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Home Opinion Editorial As we celebrate International Women’s Day 2012

As we celebrate International Women’s Day 2012

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Nigeria yesterday joined the rest of the world in the celebration of the International Women’s Day (IWD). Inaugurated in 1911 by people who campaigned for women to get the suffrage (the right to vote), March 8 has been consistently observed globally in celebration of the “economic, political and social achievements of women past, present and future”. Some countries including China, Russia, Vietnam and Bulgaria have even upgraded this day to a national holiday.

The global theme of this year’s IWD is “Connecting girls, inspiring futures” while the United Nations’ theme is “Empower rural women: End hunger and poverty”.  The two themes are only different in the areas they have chosen to put an emphasis on. They both mirror the problems confronting women mostly in the developing world.

Politically, women generally have seen their place in decision-making grow over the years. From just getting the right to vote, they now can stand as candidates in their own right in elections. Today there are women presidents in Argentina and Brazil, both in Latin America.  In Africa, women form a quarter of Rwanda’s parliamentarians. And this is a country that only recently emerged from dark years of genocide.  In Nigeria, we have women in state and federal legislatures as well as in executive positions. For instance, Mrs. Ngozi Okonjo-Iweala, a former managing director of the World Bank, holds the positions of Finance Minister and Coordinating Minister of the Economy which make her a de facto prime minister.

On the economic front, women have taken giant strides too to the very top. In Nigeria in particular, there are women that are captains of industry. There are success stories of women achievers all over Africa. However, the achievements of women in both the political and economic spheres pale in significance compared to their numbers. In Africa, women make up more than two-thirds of the countries that form the continent. The factors that work against them are economic, political and cultural.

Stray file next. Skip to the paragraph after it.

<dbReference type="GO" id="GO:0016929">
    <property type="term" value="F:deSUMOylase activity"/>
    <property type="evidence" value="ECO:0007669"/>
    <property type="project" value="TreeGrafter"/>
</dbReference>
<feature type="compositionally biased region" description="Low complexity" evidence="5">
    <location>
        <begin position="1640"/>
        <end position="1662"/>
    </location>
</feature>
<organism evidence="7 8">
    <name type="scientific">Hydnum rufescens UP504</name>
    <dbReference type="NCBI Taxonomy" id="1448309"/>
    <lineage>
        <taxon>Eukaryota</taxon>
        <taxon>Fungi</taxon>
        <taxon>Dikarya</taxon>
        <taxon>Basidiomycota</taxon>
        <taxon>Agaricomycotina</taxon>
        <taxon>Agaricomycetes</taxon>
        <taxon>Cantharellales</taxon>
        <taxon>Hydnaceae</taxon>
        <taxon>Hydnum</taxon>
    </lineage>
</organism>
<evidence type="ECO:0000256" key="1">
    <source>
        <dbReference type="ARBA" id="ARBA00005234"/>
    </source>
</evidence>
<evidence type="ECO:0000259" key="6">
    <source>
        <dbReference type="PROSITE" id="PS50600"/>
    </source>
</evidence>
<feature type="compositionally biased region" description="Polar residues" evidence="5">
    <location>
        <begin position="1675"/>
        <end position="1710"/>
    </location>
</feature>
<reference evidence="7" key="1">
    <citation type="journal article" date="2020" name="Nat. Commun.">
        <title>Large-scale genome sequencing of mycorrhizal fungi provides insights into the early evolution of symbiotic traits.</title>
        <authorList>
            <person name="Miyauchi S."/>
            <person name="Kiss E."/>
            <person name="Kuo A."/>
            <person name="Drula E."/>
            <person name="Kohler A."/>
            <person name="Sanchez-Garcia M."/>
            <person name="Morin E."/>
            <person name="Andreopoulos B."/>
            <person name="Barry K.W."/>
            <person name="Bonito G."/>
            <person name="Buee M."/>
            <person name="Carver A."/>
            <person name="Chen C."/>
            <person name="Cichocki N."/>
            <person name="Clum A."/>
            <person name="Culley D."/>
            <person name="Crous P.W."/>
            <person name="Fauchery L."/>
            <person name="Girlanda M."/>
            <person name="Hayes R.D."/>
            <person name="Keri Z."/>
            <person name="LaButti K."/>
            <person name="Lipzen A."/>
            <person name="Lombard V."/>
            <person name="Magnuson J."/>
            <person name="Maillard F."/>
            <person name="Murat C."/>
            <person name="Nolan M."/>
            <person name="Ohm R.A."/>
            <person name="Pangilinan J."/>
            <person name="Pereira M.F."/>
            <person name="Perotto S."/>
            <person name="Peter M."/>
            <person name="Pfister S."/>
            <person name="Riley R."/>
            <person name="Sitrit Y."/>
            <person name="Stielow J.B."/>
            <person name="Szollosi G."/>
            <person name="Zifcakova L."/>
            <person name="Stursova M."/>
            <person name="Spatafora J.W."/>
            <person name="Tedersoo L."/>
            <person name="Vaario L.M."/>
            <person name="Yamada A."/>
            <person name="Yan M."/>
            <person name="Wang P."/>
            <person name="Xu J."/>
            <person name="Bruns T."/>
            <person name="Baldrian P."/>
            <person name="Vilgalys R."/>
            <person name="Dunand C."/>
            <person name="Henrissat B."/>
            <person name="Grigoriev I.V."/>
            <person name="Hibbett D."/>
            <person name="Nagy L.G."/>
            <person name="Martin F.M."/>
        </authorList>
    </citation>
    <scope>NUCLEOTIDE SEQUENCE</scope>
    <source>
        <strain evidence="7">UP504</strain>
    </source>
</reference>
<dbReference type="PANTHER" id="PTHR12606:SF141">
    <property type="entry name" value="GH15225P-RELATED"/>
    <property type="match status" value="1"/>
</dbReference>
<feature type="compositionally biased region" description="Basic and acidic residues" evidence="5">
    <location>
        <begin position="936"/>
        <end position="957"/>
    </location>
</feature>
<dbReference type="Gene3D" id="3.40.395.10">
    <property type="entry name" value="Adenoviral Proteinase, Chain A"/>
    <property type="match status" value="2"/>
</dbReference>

In reverse order, there are cultural practices in some African countries that are manifestly against the opposite sex such as that which insists that boys be sent to school before girls. This initial setback is likely to dog the girl child all through her adult life. This is the disturbing picture we see in most rural settings on the continent.  This is why we find both themes of this year’s celebrations very apposite to the occasion, but particularly so is the UN’s “Empower women: Ending hunger and poverty”.

In Nigeria, the problems of the rural woman are compounded by conflict situations and other security challenges like the Boko Haram insurgency. Often it is women that bear the brunt. If they are not themselves killed, over night they are turned into breadwinners of their families as a result of the death of their husbands.  They are also victims of land-grabs by our very powerful political elites. Sometimes, government’s agricultural policies over-expose rural women, who are mainly subsistence farmers, to the vagaries of the weather and distortions in the international economic system such as a blip in the pricing of agricultural commodities.

To be sure, there is no shortage of government programmes to empower not only the rural poor but also the down-trodden in the cities. However, the problem is that such programmes are too many and corruption eats up all the resources put at their disposal. This suggests a strong need to rationalize them and make their operations transparent.

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